Every now and again I wonder why the world is so messy, at least from a human interaction perspective.
In large part it’s because people are not use to certain things, not exposed to other people, religions, customs, etc…
Today at lunch I mentioned to a friend that wonderful scene from Elmer Gantry where Burt Lancaster walks into a gospel church while the flock is singing On My Way to Canaan’s Land. Many in the pews pause, stop singing and look at the interloper. He’s white, they’re black and may feel that he doesn’t fit in. That’s a normal response – we all fear the unknown, in this case, he’s unknown to them.
But once he starts to sing, everything changes and without a hitch, all get back into the groove and he is accepted. It’s a great analog for what the world could be – all different but ultimately, all more the same that we know.
Many students have learned about geologic history and the terms used to describe certain timelines; epoch, which is a subdivision of a period, which is a division of an era, etc… In most instances, eras are very, very long periods of time:
|Era||Beginning (millions of years BP)||End (millions of years BP)|
When we think of these references, we usually think of the age of dinosaurs, the dawn of man, and so forth. Now comes something new: The potential for a new epoch to be classified: the age of Anthropocene – the age of man.
The current epoch, known as Hologene, started about 12,000 years ago at the end of the last ice age. Since that time, human influence on the planet has been slowly increasing, with the last 300 years making the greatest impact. With the Industrial Revolution, man brought factories belching out pollution. with the growth of our population to 7 billion + man’s influence on the plant is taking on greater significance. No one can deny that animals, people and the planet are all being affected.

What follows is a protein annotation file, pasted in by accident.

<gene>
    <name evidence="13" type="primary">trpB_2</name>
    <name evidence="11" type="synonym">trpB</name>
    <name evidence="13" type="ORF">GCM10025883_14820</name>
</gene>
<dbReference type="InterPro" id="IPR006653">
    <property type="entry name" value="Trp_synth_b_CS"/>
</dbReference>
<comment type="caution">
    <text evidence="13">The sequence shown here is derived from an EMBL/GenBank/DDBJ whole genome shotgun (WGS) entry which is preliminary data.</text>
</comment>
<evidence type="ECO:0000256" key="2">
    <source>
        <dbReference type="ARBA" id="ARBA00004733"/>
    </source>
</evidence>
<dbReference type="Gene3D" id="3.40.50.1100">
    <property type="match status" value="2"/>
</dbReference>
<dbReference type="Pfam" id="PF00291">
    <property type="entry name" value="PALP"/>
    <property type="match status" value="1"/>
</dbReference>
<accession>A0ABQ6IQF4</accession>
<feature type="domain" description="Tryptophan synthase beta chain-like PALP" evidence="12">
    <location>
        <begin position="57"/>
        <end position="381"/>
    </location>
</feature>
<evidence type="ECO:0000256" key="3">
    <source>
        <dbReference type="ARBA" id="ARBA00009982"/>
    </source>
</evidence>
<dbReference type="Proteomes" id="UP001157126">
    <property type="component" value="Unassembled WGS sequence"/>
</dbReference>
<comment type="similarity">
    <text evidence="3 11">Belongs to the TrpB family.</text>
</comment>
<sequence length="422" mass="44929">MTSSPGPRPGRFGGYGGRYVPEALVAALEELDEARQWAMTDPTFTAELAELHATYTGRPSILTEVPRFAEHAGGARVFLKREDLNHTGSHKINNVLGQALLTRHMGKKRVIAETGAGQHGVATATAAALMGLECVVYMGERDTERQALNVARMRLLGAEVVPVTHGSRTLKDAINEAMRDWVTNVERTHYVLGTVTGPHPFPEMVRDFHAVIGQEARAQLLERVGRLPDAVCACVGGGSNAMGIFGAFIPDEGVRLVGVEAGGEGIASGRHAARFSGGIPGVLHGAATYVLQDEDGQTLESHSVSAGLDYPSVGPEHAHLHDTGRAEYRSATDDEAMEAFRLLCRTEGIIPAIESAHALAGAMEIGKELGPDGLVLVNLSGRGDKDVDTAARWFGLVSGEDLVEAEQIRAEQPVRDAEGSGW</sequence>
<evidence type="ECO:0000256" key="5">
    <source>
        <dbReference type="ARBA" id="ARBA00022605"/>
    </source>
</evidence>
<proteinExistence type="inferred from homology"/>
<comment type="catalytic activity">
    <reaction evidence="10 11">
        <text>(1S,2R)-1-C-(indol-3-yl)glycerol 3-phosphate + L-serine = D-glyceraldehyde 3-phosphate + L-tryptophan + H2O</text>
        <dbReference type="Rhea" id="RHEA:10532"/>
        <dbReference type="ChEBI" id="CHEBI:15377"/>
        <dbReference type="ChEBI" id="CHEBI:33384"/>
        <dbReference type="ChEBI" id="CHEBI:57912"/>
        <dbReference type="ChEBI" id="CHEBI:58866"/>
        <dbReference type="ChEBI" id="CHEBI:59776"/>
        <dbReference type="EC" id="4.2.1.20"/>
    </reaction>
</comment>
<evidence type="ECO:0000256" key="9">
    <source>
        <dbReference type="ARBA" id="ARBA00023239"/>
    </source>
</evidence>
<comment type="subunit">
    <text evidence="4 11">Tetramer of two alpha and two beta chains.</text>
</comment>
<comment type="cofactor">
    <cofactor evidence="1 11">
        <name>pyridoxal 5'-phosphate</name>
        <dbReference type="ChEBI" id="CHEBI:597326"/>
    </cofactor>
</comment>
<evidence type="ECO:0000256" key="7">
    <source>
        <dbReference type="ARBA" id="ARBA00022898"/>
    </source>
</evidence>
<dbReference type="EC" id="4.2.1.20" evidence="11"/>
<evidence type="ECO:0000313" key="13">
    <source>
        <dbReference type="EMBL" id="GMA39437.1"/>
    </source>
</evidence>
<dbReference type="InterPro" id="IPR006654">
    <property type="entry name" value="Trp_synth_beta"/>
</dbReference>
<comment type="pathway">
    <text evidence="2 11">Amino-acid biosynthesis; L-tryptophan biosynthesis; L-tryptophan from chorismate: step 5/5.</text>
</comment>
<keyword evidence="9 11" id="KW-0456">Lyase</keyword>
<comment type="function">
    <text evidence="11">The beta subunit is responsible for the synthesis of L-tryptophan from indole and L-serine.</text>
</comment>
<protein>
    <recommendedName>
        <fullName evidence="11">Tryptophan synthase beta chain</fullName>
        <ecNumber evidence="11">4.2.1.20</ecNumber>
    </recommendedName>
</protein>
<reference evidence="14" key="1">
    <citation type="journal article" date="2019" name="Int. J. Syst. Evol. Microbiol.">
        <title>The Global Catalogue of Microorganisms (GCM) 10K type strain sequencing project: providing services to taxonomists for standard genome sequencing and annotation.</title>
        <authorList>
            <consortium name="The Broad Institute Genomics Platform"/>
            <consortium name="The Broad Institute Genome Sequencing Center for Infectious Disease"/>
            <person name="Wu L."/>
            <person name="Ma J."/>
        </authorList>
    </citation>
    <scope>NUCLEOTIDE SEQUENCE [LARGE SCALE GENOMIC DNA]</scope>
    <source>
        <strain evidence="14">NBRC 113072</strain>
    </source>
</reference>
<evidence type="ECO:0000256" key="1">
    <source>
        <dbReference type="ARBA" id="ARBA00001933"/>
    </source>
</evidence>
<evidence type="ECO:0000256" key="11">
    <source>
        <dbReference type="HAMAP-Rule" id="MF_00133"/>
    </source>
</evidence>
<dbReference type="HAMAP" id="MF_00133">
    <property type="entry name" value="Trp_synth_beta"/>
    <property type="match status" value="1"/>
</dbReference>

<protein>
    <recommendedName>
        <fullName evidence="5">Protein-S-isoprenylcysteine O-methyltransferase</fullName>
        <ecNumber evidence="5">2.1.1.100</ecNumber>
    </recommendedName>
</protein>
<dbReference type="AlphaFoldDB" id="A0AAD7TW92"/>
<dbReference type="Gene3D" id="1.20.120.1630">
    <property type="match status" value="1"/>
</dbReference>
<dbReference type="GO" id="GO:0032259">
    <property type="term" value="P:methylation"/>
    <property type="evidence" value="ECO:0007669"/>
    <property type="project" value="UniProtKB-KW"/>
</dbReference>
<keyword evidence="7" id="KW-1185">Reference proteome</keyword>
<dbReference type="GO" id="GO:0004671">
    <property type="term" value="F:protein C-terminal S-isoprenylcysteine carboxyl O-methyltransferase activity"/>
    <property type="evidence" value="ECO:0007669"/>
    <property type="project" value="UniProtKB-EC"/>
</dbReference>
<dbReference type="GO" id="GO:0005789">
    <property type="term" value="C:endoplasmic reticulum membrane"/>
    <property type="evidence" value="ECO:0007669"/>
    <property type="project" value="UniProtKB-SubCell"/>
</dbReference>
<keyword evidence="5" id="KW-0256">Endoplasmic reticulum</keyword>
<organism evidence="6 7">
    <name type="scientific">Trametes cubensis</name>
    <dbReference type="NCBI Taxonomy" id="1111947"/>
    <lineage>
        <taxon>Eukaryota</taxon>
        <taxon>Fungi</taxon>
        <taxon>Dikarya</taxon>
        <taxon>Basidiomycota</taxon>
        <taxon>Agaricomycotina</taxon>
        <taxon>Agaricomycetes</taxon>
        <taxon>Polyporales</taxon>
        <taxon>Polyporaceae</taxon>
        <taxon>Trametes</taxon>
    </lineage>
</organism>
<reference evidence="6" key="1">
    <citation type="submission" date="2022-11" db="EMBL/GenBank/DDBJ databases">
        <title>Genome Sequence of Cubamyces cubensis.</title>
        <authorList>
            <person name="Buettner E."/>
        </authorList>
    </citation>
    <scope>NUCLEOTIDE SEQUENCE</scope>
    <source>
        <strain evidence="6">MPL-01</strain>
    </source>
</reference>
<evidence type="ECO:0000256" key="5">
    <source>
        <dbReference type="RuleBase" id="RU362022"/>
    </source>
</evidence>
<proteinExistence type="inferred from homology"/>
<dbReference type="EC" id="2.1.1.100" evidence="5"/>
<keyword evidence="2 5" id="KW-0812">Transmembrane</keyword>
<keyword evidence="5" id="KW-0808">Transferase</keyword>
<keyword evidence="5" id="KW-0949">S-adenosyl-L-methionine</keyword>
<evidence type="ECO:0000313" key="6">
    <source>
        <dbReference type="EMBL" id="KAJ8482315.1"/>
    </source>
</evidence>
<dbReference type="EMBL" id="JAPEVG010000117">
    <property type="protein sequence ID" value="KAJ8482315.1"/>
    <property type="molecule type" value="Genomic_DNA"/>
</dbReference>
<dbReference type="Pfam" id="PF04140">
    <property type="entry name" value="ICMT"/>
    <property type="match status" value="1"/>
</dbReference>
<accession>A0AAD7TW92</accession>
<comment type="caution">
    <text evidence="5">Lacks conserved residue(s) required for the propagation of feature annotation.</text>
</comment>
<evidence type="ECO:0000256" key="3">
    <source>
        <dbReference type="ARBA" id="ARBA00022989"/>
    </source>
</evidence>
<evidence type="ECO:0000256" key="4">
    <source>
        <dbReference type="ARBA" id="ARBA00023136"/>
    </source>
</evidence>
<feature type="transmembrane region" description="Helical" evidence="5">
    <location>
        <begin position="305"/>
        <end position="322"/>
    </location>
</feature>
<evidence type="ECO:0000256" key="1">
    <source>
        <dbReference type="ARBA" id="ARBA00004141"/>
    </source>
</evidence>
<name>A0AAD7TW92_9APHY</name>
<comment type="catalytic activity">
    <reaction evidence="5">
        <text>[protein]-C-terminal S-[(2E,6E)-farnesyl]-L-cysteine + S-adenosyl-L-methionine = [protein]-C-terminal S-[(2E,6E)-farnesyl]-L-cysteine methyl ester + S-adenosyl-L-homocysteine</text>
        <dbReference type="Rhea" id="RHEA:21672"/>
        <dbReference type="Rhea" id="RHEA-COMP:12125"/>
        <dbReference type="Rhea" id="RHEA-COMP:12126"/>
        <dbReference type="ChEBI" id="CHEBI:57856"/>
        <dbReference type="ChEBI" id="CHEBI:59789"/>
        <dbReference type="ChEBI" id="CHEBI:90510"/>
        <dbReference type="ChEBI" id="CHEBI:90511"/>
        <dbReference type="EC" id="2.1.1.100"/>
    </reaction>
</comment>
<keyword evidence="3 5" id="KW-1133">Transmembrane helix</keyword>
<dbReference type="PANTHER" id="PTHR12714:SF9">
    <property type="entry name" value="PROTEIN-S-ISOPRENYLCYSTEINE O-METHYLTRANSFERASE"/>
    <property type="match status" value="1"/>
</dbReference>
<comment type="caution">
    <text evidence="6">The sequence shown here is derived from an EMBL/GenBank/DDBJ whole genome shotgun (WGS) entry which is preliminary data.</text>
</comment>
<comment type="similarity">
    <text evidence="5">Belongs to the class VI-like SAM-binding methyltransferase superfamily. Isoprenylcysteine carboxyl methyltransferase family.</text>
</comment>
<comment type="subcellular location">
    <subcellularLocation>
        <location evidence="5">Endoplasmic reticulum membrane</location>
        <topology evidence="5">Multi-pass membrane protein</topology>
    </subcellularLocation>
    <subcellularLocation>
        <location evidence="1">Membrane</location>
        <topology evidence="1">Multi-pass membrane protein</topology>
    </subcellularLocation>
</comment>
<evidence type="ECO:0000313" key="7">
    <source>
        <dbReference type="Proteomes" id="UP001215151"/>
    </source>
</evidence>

In her recent book The Sixth Extinction, Elizabeth Kolbert speaks to the facts about mass extinctions through earth’s history. Among them are the asteroid impact near Mexico’s Yucatan Peninsula that destroyed the dinosaurs. She also mentions that after much study and discussion, the idea of a new epoch has merit. Humanity has changed the planet in these significant ways:
– Humans have changed between a third and half of the land surface of the planet.
– Most of the planet’s major rivers have been damned.
– Fertilizer manufacturers produce more nitrogen than is fixed naturally by Earth’s ecosystems.
– Fisheries remove more than a third of the primary production fo the oceans’ coastal waters.
– Humans use more than 50% of the world’s readily accessible fresh water runoff.
We are changing the planet in such a way that many thousands of years from now, a geologic chapter will be evident in the sediments and stone that is produced from our current age. For that reason and more, the International Commission on Stratigraphy, the group responsible for maintaining the official timetable of earth’s history, will be considering this topic at t heir 2016 meeting. At no other time in the past billion years has an Epoche occured as quickly as this new one has…
“There is more to life than simply increasing its speed.” Mahatma Gandhi
Today represents a failure of our political system. it’s the first day of a partial government shutdown brought on exclusively because of political infighting. Roughly 800,000 gov’t employees are officially in limbo, with no knowledge when or if their job’s or pay will be reinstated.
But how does the stock market react to such perils? I asked Matthew Jones, a financial consultant in downtown Ventura., who shared with me a number of facts:
There have been 17 governmental shut downs since 1977
They have ranged from one to 21 days in length, with an average of six days.
During the shutdown, the Standard & Poors index has declined an average loss of value of .9%